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View from above Agate Beach

Sue-meg State Park is the new name of Patrick’s Point State Park, a hiker’s paradise in Humboldt County. It’s a large park with several beaches and campgrounds on Patricks Point about six miles north of Trinidad, California.

This park has everything you’ll need for a fun experience along the Northern California coast. Trails, campgrounds, an historic Native American site (Sumeg Village), viewpoints, tidepools, and a long sandy beach make this park more than just a simple day trip. It’s easy to spend a weekend or longer exploring Sue-meg State Park. The quaint town of Trinidad is a short drive away so consider an extended stay.

As you enter be sure to stop at the visitor center to get more information on the park. They have maps, photos, exhibits, and a helpful staff on hand. We recommend a quick stop at Sumeg Village too in order to see the site and traditional structures for which the park was named.

Hiking trails meander throughout the woods in all directions. You should seek out the highpoints for views above the trees. We highly recommend hiking up to Lookout Rock, Ceremonial Rock or Wedding Rock which each have safely constructed viewpoints with outstanding views. If you want to visit the park’s beaches, you’ll have to hike to them too.

Footsteps in the sand of Agate Beach

Agate Beach is the park’s signature sandy beach. It has colorful smooth stones in the sand as you might expect. The agates, which have been rolled around on this beach for many years, have been picked over so there are fewer of them now but you’ll still discover some. Access to the shore is down a trail from a beach overlook on the bluff.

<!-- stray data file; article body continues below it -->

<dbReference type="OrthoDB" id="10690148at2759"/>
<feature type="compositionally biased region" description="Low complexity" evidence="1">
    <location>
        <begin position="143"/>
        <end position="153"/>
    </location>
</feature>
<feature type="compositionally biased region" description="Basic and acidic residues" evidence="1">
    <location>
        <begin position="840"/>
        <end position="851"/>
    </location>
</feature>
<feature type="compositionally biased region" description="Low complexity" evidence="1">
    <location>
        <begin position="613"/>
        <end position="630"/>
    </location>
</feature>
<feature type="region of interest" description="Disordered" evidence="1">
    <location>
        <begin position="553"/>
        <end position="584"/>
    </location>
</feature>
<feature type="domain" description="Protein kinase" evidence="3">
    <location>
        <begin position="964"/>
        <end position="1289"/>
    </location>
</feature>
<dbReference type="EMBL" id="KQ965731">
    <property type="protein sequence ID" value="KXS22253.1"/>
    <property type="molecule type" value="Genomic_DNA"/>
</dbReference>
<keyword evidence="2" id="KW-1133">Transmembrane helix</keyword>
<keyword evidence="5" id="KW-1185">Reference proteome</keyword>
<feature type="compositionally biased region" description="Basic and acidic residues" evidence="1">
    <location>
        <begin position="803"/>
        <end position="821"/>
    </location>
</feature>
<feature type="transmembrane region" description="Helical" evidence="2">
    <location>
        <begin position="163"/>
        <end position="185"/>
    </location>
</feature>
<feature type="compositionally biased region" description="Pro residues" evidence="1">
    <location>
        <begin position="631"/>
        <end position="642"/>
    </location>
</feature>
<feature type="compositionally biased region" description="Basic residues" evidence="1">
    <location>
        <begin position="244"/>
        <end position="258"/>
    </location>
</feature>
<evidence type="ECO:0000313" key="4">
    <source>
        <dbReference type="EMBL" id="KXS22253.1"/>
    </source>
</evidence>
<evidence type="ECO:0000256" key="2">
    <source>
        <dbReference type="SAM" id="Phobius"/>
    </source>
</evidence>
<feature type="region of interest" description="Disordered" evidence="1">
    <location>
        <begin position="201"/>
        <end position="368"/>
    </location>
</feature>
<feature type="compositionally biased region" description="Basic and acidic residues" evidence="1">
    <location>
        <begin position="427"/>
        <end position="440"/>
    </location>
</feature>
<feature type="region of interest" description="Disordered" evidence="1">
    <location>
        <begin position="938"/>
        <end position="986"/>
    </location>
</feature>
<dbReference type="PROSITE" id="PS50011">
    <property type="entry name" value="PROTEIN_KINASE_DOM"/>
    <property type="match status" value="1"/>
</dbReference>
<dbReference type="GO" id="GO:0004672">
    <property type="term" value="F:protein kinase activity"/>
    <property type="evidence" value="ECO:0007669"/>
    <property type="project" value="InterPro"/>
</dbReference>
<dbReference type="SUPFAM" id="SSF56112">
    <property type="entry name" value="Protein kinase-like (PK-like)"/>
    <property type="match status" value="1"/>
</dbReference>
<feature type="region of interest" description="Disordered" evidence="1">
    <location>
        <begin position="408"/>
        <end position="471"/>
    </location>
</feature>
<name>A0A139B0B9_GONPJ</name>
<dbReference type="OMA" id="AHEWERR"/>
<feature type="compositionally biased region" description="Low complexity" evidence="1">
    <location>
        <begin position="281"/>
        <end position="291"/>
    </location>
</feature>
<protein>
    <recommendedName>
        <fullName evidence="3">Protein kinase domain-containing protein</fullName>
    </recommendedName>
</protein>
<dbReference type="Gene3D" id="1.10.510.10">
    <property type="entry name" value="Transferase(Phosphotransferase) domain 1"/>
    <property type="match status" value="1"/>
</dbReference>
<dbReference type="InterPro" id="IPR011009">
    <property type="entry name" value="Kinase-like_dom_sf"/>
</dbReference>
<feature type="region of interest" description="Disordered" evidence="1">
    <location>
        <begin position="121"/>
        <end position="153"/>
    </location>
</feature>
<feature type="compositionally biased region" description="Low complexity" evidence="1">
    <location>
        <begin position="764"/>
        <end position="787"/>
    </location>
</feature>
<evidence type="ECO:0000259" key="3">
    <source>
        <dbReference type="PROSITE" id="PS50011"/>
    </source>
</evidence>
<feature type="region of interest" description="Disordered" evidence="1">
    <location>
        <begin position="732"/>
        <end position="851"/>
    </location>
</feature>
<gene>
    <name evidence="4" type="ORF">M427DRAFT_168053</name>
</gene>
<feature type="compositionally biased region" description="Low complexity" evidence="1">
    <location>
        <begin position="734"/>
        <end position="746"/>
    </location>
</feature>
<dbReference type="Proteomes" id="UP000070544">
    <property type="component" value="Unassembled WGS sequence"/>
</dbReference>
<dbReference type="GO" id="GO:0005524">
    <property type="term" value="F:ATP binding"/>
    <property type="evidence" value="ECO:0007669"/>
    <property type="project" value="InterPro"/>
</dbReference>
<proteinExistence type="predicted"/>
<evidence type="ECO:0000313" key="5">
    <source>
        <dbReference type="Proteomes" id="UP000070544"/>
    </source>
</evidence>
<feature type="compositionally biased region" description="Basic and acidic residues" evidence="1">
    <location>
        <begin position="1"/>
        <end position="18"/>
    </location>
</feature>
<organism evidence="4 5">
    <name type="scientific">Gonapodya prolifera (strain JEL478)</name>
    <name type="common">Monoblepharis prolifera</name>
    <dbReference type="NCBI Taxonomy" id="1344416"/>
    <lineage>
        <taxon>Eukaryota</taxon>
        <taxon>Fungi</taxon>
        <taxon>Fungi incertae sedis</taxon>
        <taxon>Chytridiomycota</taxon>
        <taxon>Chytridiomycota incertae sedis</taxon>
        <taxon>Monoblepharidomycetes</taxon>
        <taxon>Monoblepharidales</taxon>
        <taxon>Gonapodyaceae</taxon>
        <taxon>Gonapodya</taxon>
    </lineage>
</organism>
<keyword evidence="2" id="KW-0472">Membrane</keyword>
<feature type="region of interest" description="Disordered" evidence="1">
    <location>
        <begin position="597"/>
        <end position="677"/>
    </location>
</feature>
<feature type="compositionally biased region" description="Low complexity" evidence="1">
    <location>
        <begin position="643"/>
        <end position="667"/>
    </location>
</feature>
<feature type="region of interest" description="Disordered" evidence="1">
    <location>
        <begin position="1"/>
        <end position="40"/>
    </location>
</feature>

Wedding Rock is the most intriguing area with trails, ocean overlooks, rock climbing areas, and a rocky shoreline to explore. It’s located in the center of the park near Patrick’s Point and Rocky Point. Hike up to Lookout Rock and Centennial Rock for different vantages from these high points.

Palmer Point has tidepools and ocean views. Picnic tables and benches on the bluff make this a pleasant spot when the weather cooperates. Whale watching is popular at Palmer Point during the winter and spring gray whale migrations.

The path to Palmer Point’s rocky shoreline

There are three campgrounds in Sue-meg State Park with around 120 camp sites in total. Tents and RV’s are welcomed here, but reservations are recommended in the summer months no matter your means of camping. To find a camp spot visit ReserveCalifornia and enter “sue-meg” into their search. There are several hotels, bed and breakfasts, and vacation rentals in the Trinidad area to consider as well.

Note that while this is an excellent park for hiking, dogs are not allowed on any of the trails or on the beaches. They can be walked on-leash in the parking areas and in the campgrounds however.

Day-use park hours are sunrise to sunset every day. For more information on Sue-meg SP visit the state parks website and check out the park brochure.